The Way I Journal: Ross Lockwood
July 22, 2014 by Dallas Petersen
[Day One] Who are you and what do you do?
[Ross] My name is Ross Lockwood (@rosslockwood), I’m a PhD student and simulated Martian. I’m working towards my PhD in Condensed Matter Physics, and participating as a crew member in the 120-day long Hawaii Space Exploration Analog & Simulation (HI-SEAS.org, a NASA-funded study).
When and why did you start journaling?
I’ve been journaling on and off my entire life. I still have my first journal from when I was seven, which was given to me by my grandmother so I could document a road trip she was taking me on. To me, journaling is essential to remembering when important events took place in my life. I don’t put a lot of faith in my own brain to keep an accurate record, so journaling helps add reliability to my memories.
What is your journaling routine?
Typically I’ll start the day by writing a little bit of what I expect to accomplish and what’s on my mind, just so that I can calm some of the chatter in my head. This is often the bulk of my routine, and occupies from two to twenty minutes of my time, depending upon how inspired I feel. Lately, I’ve also taken to writing a few hundred words before bed as well, just so that I can capture the most important parts of the past day. This part of my routine rarely lasts more than two minutes, about the time it takes me to brush my teeth.
Do you focus on longform writing, or in capturing small memories of life?
I mostly focus on capturing small memories, but there are times that longform writing is necessary to get a complete description of events. Typicially I’ll put more effort into writing an entry the newer and more unusual an experience is. For example, my entries during the HI-SEAS mission have been several hundred words longer than my average entry prior to the mission.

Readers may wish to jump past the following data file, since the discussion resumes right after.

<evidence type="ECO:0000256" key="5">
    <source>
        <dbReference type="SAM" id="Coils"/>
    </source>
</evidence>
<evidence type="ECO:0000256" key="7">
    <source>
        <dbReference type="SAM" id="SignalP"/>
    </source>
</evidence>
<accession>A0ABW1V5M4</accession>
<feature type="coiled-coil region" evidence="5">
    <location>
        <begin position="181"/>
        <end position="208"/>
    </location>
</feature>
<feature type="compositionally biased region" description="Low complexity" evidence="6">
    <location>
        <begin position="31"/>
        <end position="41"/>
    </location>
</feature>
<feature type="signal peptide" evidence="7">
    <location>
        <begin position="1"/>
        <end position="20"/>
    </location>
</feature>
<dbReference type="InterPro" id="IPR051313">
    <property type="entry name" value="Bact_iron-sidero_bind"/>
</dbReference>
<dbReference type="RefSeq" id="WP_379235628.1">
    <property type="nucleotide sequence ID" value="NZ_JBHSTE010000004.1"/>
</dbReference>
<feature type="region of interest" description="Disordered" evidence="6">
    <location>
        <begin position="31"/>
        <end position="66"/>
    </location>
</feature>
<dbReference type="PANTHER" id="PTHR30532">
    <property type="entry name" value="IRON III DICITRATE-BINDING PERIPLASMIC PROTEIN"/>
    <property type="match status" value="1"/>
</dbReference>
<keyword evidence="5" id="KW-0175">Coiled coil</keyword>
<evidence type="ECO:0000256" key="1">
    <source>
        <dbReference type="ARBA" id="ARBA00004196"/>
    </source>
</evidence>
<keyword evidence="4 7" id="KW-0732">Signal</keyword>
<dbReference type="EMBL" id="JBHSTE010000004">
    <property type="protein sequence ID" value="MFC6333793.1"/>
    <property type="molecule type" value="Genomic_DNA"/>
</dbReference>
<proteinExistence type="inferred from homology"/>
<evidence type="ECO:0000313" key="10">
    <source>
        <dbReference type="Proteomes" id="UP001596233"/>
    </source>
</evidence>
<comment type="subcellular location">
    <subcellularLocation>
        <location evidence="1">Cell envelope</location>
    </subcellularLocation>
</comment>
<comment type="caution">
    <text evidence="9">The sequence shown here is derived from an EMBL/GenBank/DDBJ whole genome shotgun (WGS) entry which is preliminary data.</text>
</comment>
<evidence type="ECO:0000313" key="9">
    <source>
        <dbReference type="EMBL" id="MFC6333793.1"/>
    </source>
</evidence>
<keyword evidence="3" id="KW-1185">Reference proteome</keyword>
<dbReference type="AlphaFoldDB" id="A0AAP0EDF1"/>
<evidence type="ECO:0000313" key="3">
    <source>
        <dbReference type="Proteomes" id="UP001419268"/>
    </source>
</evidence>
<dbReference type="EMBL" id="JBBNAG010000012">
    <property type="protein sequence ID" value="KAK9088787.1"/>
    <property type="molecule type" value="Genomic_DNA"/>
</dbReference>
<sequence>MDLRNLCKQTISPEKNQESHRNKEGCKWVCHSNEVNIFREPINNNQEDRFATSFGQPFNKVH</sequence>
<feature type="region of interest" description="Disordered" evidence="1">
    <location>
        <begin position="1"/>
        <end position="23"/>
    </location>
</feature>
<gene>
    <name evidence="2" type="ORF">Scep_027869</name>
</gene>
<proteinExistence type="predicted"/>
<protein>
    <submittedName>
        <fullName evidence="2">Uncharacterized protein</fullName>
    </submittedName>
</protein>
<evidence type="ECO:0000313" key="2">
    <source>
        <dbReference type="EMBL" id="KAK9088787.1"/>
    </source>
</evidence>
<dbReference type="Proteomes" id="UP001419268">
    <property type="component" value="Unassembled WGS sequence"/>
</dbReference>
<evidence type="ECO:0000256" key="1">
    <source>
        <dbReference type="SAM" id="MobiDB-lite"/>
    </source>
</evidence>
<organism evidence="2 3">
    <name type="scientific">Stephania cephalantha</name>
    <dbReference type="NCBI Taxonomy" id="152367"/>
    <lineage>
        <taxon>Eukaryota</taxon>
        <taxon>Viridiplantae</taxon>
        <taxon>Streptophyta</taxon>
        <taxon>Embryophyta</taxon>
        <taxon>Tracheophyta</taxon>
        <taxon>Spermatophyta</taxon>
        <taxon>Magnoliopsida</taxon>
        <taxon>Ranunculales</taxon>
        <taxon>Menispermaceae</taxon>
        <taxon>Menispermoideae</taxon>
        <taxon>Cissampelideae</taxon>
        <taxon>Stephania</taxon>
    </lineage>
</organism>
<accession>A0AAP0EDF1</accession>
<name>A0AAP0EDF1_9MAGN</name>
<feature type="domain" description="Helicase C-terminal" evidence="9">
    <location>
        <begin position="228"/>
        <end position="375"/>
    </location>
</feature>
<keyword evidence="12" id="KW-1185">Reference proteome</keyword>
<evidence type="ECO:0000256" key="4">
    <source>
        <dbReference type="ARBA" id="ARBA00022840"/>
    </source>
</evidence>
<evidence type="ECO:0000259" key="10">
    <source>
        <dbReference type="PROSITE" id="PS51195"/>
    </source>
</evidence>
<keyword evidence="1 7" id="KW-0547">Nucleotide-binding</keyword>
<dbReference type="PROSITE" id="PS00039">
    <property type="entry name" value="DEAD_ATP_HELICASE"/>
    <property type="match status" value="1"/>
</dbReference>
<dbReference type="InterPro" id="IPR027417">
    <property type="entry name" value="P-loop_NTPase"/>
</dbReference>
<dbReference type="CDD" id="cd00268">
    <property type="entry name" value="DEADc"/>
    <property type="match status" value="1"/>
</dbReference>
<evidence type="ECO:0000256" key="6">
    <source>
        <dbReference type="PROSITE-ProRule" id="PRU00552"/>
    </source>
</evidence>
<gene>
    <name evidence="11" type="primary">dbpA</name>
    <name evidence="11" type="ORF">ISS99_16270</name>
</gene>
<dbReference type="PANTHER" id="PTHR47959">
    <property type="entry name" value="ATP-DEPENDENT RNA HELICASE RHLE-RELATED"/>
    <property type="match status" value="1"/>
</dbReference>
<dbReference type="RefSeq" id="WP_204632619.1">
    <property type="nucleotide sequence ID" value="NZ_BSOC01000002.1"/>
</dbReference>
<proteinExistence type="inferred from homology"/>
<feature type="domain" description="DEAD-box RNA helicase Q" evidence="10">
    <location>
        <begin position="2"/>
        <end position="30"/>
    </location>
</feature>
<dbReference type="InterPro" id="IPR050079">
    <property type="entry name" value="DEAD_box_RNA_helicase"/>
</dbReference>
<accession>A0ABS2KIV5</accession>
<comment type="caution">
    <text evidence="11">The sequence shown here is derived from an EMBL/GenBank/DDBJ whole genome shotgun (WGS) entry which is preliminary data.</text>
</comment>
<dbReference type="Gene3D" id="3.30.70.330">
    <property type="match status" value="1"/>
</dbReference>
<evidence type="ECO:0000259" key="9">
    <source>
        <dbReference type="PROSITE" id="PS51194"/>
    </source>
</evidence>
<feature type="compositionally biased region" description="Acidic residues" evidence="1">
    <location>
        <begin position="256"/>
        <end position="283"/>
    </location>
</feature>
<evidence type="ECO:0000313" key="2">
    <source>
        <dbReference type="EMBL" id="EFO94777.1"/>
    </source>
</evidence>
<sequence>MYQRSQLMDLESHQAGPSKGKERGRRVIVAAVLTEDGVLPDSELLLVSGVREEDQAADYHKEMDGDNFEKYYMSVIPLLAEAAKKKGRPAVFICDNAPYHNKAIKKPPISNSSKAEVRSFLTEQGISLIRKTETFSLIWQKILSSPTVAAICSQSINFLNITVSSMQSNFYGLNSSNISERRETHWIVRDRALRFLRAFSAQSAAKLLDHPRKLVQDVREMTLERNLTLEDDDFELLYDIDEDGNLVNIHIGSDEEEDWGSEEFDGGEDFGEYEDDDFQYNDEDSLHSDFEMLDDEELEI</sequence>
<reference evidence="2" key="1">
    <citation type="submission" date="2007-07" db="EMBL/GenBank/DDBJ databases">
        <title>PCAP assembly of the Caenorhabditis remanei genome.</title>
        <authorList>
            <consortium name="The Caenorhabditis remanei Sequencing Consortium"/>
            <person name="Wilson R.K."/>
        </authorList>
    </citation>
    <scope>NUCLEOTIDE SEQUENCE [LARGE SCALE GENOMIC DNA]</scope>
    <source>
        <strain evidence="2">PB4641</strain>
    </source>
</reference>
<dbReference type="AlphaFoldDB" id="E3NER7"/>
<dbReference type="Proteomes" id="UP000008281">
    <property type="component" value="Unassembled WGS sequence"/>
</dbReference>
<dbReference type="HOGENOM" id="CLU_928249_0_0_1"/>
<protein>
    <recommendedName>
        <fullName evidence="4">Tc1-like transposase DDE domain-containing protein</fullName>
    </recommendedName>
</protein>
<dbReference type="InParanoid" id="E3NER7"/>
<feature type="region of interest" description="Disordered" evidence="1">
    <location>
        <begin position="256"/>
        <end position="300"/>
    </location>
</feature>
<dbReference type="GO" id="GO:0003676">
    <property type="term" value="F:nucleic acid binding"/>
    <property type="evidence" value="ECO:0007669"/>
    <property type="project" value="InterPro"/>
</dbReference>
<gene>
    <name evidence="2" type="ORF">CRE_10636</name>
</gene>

Do you have a favorite spot where you like to journal?
My all time favourite place to journal was the lab that I worked in as a graduate student. I would arrive early and have the entire lab to myself for several hours. It was a quiet and peaceful way to start my day. Of course, my crew quarters in the HI-SEAS habitat will likely grow on me when the mission ends.
What was your first entry in Day One?
That’s difficult to say! I imported some old journal entries from another service when I discovered Day One, so the first entry that I have is a short story that I wrote on April 20th, 2011. The actual first entry I did in Day One is from January 24th, 2012 (I know because I wrote, "This is my first entry in this new program, Day One.”). In the entry I'm complaining about a lack of a word counter in Day One, something that I’m no longer preoccupied with.
How many entries do you have in your journal?
Current count is 357 entries, with 80 of those being made in the last 120 days.
What is your favorite or most-used feature in Day One?
Search, by a big margin, is my most commonly-used feature. One of the differentiating factors between Day One and other services is iCloud sync, which allows me to pull up past entries when I need them most.
Do you write mostly on the iPhone, iPad, or the Mac?
Whatever is conveniently in front of me. If I’m travelling, it will most likely be my iPad, if I’m around home, my Mac. I’ve found that the iPhone is the quickest way to attach a photo, though.
Do you follow any journal organization rules?
I only follow one rule: just write.
Have you ever relied on Day One for something unexpected, or used it to recall details about a specific event or date?
During the HI-SEAS mission we do a battery of daily surveys to assess our psychological well-being. Instead of letting all the writing disappear into the void, I copied most of it to Day One so that I could look it up later. It will certainly be interesting looking back on my experience at HI-SEAS and seeing what my thoughts were during the mission. You can read about the HI-SEAS mission on HI-SEAS.org, follow my experiences on my personal blog, spincrisis.net.
About the Interviewer
Dallas Petersen is Day One's product manager by day (and some nights). When he's not working, he's hanging out with his wife and five kids and/or playing board games.← Back to all posts